Democracy and the Informed Citizen
This grassroots initiative explores the essential role that the humanities and journalism play in creating an informed citizenry—and in turn, a healthy democracy. The initiative is funded by the Mellon Foundation with support from the State Federation of Humanities Councils.
Democracy and the Informed Citizen aims to raise media literacy and expand support for local journalism by:
- bringing the public and respected journalists and scholars together to discuss reliable and unreliable sources of information
- creating chances for local journalists to engage directly with communities to address their concerns
- tackling questions that are crucial for understanding the ever-changing media landscape, such as:
What is the role of journalism in society? With so much information coming at us all the time, how should we know what to believe? What part does journalism play in raising and defining local and statewide issues?
NJCH is partnering with the Community Foundation of South Jersey to support a community reporter training series in six South Jersey communities from the Transform South Jersey initiative: Downe, Hammonton, Salem, Willingboro, Winslow, and Woodbury.
Throughout spring 2022, community members from each of these towns will participate in trainings led and designed by community-engaged reporting experts from Journalism + Design at The New School.
This humanities-infused approach will give more New Jerseyans the tools to effectively tell and share stories from and with their communities—and lay the groundwork for similar statewide programming in the future.
SPRING 2022 TRAININGS
“Community Scribes: Leading Grassroots Storytelling in South Jersey”
A workshop series from Journalism + Design and the New Jersey Council for the Humanities
NJCH will host a series of free virtual trainings for select participants from Transform South Jersey communities as a hands-on exploration of how journalism and design practices can identify and amplify important local stories and information. Led by faculty and staff from Journalism + Design at The New School, these workshops will give participants the tools to develop community-powered storytelling projects that speak to the unique needs, experiences and insights of people in TSJ communities.
Workshops will run between 90 and 120 minutes.
Participants will learn how to:
- Identify and share important stories in their communities
- Use design thinking, a process for creative problem solving, to develop a community-centered storytelling project
- Conduct empathetic interviews and find credible information
- Produce stories from their community in a variety of formats
Workshop 1: What’s news to you? Discuss the fundamentals of civic journalism and surface key issues and stories that need to be told.
Workshop 2: Designing a community storytelling project. Use the basics of design thinking to develop a plan for how to best share stories and information in your community.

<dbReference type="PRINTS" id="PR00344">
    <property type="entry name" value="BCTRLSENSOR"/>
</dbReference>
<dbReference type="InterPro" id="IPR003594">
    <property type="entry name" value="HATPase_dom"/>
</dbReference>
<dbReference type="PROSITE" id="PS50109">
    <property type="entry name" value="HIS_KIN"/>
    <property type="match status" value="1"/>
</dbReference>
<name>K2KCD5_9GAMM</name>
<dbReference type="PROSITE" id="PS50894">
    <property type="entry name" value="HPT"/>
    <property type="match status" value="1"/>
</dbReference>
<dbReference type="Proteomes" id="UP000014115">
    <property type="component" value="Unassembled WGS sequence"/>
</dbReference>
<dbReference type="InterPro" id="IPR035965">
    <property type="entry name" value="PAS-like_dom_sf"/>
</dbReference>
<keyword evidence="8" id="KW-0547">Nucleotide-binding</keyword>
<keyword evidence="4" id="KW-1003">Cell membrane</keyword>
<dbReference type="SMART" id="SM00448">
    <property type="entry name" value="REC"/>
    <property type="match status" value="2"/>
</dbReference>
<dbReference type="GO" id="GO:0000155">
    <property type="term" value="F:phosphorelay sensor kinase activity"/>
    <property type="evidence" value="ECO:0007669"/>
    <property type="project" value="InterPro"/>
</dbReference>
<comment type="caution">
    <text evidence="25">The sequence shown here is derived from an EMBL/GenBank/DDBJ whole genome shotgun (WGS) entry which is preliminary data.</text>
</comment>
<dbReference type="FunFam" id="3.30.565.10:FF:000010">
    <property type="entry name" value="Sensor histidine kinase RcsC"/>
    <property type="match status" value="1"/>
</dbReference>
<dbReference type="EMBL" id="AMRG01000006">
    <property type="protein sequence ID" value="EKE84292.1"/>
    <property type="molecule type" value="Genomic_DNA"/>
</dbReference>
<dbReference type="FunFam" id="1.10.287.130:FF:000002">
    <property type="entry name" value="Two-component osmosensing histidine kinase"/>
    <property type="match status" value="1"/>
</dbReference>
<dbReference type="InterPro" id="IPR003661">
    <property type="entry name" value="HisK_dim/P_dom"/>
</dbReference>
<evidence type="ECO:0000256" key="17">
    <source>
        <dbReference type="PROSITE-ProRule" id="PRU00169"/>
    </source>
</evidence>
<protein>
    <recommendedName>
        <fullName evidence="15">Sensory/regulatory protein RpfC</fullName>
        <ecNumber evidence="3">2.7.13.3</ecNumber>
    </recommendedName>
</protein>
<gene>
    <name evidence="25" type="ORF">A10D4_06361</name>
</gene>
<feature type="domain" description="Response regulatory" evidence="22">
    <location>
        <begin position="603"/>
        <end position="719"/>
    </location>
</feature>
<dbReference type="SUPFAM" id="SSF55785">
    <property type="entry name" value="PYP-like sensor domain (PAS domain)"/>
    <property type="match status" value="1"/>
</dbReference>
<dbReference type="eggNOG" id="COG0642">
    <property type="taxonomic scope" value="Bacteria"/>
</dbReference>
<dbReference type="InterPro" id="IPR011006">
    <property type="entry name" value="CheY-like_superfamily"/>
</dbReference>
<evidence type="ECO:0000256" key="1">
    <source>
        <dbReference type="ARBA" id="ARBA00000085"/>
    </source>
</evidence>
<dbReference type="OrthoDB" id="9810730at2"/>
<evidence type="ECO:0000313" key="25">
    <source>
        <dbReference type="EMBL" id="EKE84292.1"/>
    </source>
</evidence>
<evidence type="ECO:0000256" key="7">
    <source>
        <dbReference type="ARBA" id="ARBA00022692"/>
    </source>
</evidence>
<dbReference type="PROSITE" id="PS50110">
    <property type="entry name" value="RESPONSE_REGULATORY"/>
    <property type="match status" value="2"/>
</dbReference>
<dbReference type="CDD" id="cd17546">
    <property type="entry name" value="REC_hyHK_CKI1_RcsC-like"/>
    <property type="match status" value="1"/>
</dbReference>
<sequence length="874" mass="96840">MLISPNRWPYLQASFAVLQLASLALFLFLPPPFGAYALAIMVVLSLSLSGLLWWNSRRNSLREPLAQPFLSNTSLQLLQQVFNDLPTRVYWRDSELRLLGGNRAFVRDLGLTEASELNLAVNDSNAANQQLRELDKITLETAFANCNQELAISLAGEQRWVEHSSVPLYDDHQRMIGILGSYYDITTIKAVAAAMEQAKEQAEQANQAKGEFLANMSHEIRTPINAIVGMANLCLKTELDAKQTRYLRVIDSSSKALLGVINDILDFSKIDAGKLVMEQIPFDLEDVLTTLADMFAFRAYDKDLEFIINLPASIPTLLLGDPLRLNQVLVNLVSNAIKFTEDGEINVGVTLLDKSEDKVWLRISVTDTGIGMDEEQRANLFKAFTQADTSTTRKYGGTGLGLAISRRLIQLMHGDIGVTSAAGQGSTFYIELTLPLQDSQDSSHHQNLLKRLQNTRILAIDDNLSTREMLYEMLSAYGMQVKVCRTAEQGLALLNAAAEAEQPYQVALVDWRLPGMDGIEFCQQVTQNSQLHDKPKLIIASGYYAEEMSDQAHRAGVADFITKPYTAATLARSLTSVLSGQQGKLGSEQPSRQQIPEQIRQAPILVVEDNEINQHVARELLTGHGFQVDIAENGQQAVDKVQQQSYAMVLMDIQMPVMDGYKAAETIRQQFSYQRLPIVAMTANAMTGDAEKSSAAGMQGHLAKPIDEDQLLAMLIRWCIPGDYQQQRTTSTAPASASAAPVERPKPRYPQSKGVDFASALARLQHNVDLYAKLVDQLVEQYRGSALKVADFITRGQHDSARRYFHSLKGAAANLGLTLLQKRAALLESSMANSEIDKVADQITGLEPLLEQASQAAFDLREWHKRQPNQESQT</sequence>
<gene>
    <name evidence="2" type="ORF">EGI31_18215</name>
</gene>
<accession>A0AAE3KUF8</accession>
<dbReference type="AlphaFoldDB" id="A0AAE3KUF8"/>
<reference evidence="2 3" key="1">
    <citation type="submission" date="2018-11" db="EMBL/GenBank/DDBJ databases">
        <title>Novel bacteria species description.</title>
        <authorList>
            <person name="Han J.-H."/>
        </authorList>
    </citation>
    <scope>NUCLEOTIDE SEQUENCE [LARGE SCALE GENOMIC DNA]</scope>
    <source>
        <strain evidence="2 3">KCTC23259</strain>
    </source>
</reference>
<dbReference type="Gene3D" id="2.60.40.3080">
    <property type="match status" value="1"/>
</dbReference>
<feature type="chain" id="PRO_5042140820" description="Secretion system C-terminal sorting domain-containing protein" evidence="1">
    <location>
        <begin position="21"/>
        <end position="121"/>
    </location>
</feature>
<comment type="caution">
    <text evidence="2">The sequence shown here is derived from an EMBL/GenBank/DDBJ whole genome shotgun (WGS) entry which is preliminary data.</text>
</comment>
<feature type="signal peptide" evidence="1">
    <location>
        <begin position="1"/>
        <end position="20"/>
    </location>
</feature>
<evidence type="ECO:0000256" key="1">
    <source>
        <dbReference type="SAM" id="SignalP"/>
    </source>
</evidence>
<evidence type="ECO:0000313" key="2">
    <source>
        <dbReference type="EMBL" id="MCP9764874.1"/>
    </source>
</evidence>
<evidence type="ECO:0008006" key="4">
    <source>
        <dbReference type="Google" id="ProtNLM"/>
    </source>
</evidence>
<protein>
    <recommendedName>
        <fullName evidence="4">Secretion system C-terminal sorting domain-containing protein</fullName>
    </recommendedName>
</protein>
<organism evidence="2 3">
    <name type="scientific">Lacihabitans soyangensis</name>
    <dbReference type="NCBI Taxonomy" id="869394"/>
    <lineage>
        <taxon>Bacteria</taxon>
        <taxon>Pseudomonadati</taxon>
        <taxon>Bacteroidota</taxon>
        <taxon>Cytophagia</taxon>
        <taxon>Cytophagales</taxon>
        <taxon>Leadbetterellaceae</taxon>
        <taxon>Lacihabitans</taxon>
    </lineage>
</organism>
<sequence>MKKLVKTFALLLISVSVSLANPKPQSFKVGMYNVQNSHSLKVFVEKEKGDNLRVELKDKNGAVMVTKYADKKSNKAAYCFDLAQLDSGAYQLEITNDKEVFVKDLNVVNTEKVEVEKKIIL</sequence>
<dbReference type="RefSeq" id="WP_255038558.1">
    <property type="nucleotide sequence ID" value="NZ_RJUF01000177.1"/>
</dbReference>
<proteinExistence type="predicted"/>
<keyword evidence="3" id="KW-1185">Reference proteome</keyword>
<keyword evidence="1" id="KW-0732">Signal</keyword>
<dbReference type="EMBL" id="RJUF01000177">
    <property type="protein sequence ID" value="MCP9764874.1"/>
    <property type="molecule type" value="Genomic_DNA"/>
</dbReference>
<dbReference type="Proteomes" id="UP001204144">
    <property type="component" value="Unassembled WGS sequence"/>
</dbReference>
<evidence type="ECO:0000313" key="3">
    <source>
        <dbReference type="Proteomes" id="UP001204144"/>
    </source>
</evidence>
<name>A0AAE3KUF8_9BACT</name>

Workshop 3: Thinking like a journalist. Learn techniques for finding credible information and gathering insights from people in your community.
Workshop 4: TBD skills-share on story production. Deep dive on particular skills or concepts, such as writing first-person narratives or social media, that will help participants produce their projects. We'll source topics from participants' preferences and project needs.
About Journalism + Design
Journalism + Design is an undergraduate program at The New School and a lab dedicated to nurturing a resilient free press that serves a healthy democracy. Through workshops, events, and community programs, we equip journalists, students and community members with the tools they need to become stronger information leaders. We are a place for playful experimentation, nurturing new ideas and creative approaches that strengthen access to reliable news and information.
- Frank Burkhauser
- Jocelyn Centrone
- Kimberly Centrone
- Debbie Esposito
- Mika Fields
- Renee Giustino
- Lisaraye Horne
- Patricia Lindsay-Harvey
- Denise Mazzeo
- Catherine Navas-Folgar
- Sade Osuji
- Christy Phillips Renzulli
- Renee Pistone
- Leila Quatorze
- Shoanne Seijas
- Lisa Seitles
- Sam Seitles
- Barry Stevenson
- Joe Thomas
- Jamie Warner
- Meghan Wren
Featured Scribe: Debbie Esposito
- Hometown: Philadelphia, PA
- Representing: Winslow Township, NJ
Why do you want to be a Community Scribe?
“Storytelling is such a powerful tool. It can be used as a motivator, influencer, relationship builder and connector. Learning how to leverage the power of a personal story to accomplish each of these goals can be a powerful thing. Finally, it is important to learn to tell your own story because if you don't tell it, someone else will.”
The New Jersey Council for the Humanities wishes to thank the Mellon Foundation for their generous support of this initiative and the Community Foundation of South Jersey and Journalism + Design at The New School for their partnership.
At NJCH, we believe that everyone should have access to humanities programming. Based on your organization and desired topics/formats, we offer programs—often subsidized by our federal and corporate funding—so that you can bring high quality humanities programs to your audiences.